Journal of Ottoman Calligraphy

Lectures & Editorials on Calligraphy

The Skilliter Centre for Ottoman Studies, Cambridge, UK

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The Skilliter Centre for Ottoman Studies supports research into the history, literature and culture of the Ottoman Empire. It seeks to encourage knowledge and understanding of a major Muslim empire with large European and Mediterranean territories, and to assist scholars from many disciplines in exploring connections between their own work and Ottoman studies. It is the only research centre devoted purely to Ottoman Studies in the UK and Western Europe and has an international profile. The Skilliter Centre, which has no political affiliations or agenda, is administered by Newnham College, Cambridge, and receives support from a generous legacy from Dr Susan Skilliter, formerly University Lecturer in Turkish.


Kate & Ebru in Centre

The Skilliter Centre collection focuses on Ottoman history. It has a large collection of travel accounts and Ottoman material from 19th and early 20th centuries and collections of published archival material. There are also special collections, the Judith Humphry collection, on Crete, and the Niyazi Berkes collection on late Ottoman and Turkish Republican history, on loan from the Faculty of Oriental Studies. The Skilliter Centre also has a rare books collection which includes volumes from the early sixteenth century.

The library, which is not a lending library, may be viewed by appointment only.


* Kate Fleet (ed.), The Ottoman Empire in the Eighteenth Century (Oriente Moderno XVIII/1, 1999)
* Kate Fleet (ed.), The Ottomans and the Sea (Oriente Moderno XVIII/1, 2001).

Cover of Eurasian Studies Journal

The aim of Eurasian Studies, which is published jointly by the Skilliter Centre for Ottoman Studies, Newnham College, Cambridge University, and the Istituto per l’Oriente C.A. Nallino, Rome, is to encourage international academic co-operation and, by covering a wide geographical area stretching from the Balkans to Central Asia and including the eastern Mediterranean, Anatolia, the Middle East and Iran, to break down traditional compartmentalisation of history and foster a more interdisciplinary and interregional approach to historical studies of the area as a whole. By encouraging as much international co-operation as possible, this being the reason behind the Journal’s large editorial advisory board, the editors hope that the journal will play a part in the integration of different methodological approaches to academic research and the promotion of a questioning of the often restrictive conventional systems or schools of thought, thereby opening up the field to more diverse interpretations of history. Eurasian Studies is intellectually independent, being neither Euro-centric, Orientalist, Post-Modern, nor in any other way ideologically or fashionably centric.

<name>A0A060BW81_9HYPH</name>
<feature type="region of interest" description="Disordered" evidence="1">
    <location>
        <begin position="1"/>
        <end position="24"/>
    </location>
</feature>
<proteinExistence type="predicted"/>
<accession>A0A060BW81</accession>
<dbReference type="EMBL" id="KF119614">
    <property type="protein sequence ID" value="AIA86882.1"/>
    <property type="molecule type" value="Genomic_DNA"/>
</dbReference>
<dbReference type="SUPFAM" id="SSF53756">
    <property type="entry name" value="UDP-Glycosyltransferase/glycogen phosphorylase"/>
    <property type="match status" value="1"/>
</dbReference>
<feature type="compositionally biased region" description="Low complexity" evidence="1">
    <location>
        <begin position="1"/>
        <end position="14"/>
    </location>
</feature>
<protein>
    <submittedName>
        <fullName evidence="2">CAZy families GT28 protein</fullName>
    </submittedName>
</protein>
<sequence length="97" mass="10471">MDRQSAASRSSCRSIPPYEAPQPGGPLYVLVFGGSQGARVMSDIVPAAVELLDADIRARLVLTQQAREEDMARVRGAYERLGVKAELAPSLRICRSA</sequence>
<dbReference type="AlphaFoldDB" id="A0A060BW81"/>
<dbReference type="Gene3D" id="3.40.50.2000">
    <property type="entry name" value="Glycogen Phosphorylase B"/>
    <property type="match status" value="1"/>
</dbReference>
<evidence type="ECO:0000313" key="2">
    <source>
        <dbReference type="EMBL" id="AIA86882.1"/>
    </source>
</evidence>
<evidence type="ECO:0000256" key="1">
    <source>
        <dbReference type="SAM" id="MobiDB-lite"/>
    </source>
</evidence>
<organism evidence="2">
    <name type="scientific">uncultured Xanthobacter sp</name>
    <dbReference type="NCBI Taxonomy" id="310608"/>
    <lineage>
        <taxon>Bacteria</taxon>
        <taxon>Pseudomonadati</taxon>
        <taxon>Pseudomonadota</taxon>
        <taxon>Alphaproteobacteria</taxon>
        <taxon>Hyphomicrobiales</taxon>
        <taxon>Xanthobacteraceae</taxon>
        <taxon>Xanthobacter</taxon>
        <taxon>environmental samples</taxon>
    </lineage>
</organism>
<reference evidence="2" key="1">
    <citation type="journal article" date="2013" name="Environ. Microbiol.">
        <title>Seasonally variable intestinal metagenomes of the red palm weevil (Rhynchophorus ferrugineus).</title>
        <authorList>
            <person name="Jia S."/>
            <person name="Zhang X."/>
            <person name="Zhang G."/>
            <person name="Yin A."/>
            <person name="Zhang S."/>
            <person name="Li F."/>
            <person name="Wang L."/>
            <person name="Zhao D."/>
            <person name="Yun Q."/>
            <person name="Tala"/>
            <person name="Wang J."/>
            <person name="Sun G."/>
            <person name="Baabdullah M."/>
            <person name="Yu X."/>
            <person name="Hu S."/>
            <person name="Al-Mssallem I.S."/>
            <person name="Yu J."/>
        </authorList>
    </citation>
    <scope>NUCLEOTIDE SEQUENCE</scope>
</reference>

Tel: +44 1223 335804
Fax: +44 1223 357898

©2003 Newnham College


Written by calligrapher

October 25, 2006 at 6:35 pm

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